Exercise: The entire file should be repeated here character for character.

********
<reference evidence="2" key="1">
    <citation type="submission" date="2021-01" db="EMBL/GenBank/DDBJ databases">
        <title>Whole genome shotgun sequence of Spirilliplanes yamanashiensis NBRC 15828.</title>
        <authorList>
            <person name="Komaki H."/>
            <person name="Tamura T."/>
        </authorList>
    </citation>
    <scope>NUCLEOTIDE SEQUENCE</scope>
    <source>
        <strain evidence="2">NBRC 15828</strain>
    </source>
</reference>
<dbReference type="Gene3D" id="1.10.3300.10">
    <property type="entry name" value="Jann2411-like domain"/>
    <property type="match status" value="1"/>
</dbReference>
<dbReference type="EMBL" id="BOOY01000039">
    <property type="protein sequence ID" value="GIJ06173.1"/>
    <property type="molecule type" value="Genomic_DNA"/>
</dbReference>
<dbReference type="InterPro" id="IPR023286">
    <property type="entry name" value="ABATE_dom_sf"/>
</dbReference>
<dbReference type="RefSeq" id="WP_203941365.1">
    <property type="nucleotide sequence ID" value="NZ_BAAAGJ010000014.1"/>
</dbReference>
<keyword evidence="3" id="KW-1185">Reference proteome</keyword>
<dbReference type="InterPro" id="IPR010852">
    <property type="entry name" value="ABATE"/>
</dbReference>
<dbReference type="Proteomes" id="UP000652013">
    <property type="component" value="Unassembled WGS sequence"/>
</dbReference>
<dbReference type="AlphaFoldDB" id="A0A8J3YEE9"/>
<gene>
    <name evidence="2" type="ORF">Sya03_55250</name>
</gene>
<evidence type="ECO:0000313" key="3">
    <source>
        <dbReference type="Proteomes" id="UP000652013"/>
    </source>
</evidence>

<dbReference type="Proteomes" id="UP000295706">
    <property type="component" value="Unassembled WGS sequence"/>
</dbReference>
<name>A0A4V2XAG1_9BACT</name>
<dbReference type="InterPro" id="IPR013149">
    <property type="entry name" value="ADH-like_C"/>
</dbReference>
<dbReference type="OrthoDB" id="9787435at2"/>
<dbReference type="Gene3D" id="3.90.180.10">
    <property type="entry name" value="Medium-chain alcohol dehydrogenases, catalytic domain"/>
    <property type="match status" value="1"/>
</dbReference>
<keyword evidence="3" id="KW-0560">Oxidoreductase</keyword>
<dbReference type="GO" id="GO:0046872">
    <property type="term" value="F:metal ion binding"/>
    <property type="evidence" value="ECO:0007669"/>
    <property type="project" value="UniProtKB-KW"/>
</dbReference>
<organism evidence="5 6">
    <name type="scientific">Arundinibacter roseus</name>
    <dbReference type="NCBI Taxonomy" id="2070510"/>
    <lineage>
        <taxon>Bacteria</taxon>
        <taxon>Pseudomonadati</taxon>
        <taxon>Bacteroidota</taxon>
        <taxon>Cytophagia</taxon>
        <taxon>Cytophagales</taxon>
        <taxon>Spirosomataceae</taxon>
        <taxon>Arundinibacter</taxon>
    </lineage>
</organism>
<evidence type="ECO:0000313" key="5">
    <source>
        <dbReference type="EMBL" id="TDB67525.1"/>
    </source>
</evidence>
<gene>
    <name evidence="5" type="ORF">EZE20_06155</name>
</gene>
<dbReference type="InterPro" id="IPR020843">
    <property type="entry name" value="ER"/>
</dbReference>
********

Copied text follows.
<reference evidence="2" key="1">
    <citation type="submission" date="2021-01" db="EMBL/GenBank/DDBJ databases">
        <title>Whole genome shotgun sequence of Spirilliplanes yamanashiensis NBRC 15828.</title>
        <authorList>
            <person name="Komaki H."/>
            <person name="Tamura T."/>
        </authorList>
    </citation>
    <scope>NUCLEOTIDE SEQUENCE</scope>
    <source>
        <strain evidence="2">NBRC 15828</strain>
    </source>
</reference>
<dbReference type="Gene3D" id="1.10.3300.10">
    <property type="entry name" value="Jann2411-like domain"/>
    <property type="match status" value="1"/>
</dbReference>
<dbReference type="EMBL" id="BOOY01000039">
    <property type="protein sequence ID" value="GIJ06173.1"/>
    <property type="molecule type" value="Genomic_DNA"/>
</dbReference>
<dbReference type="InterPro" id="IPR023286">
    <property type="entry name" value="ABATE_dom_sf"/>
</dbReference>
<dbReference type="RefSeq" id="WP_203941365.1">
    <property type="nucleotide sequence ID" value="NZ_BAAAGJ010000014.1"/>
</dbReference>
<keyword evidence="3" id="KW-1185">Reference proteome</keyword>
<dbReference type="InterPro" id="IPR010852">
    <property type="entry name" value="ABATE"/>
</dbReference>
<dbReference type="Proteomes" id="UP000652013">
    <property type="component" value="Unassembled WGS sequence"/>
</dbReference>
<dbReference type="AlphaFoldDB" id="A0A8J3YEE9"/>
<gene>
    <name evidence="2" type="ORF">Sya03_55250</name>
</gene>
<evidence type="ECO:0000313" key="3">
    <source>
        <dbReference type="Proteomes" id="UP000652013"/>
    </source>
</evidence>

<dbReference type="Proteomes" id="UP000295706">
    <property type="component" value="Unassembled WGS sequence"/>
</dbReference>
<name>A0A4V2XAG1_9BACT</name>
<dbReference type="InterPro" id="IPR013149">
    <property type="entry name" value="ADH-like_C"/>
</dbReference>
<dbReference type="OrthoDB" id="9787435at2"/>
<dbReference type="Gene3D" id="3.90.180.10">
    <property type="entry name" value="Medium-chain alcohol dehydrogenases, catalytic domain"/>
    <property type="match status" value="1"/>
</dbReference>
<keyword evidence="3" id="KW-0560">Oxidoreductase</keyword>
<dbReference type="GO" id="GO:0046872">
    <property type="term" value="F:metal ion binding"/>
    <property type="evidence" value="ECO:0007669"/>
    <property type="project" value="UniProtKB-KW"/>
</dbReference>
<organism evidence="5 6">
    <name type="scientific">Arundinibacter roseus</name>
    <dbReference type="NCBI Taxonomy" id="2070510"/>
    <lineage>
        <taxon>Bacteria</taxon>
        <taxon>Pseudomonadati</taxon>
        <taxon>Bacteroidota</taxon>
        <taxon>Cytophagia</taxon>
        <taxon>Cytophagales</taxon>
        <taxon>Spirosomataceae</taxon>
        <taxon>Arundinibacter</taxon>
    </lineage>
</organism>
<evidence type="ECO:0000313" key="5">
    <source>
        <dbReference type="EMBL" id="TDB67525.1"/>
    </source>
</evidence>
<gene>
    <name evidence="5" type="ORF">EZE20_06155</name>
</gene>
<dbReference type="InterPro" id="IPR020843">
    <property type="entry name" value="ER"/>
</dbReference>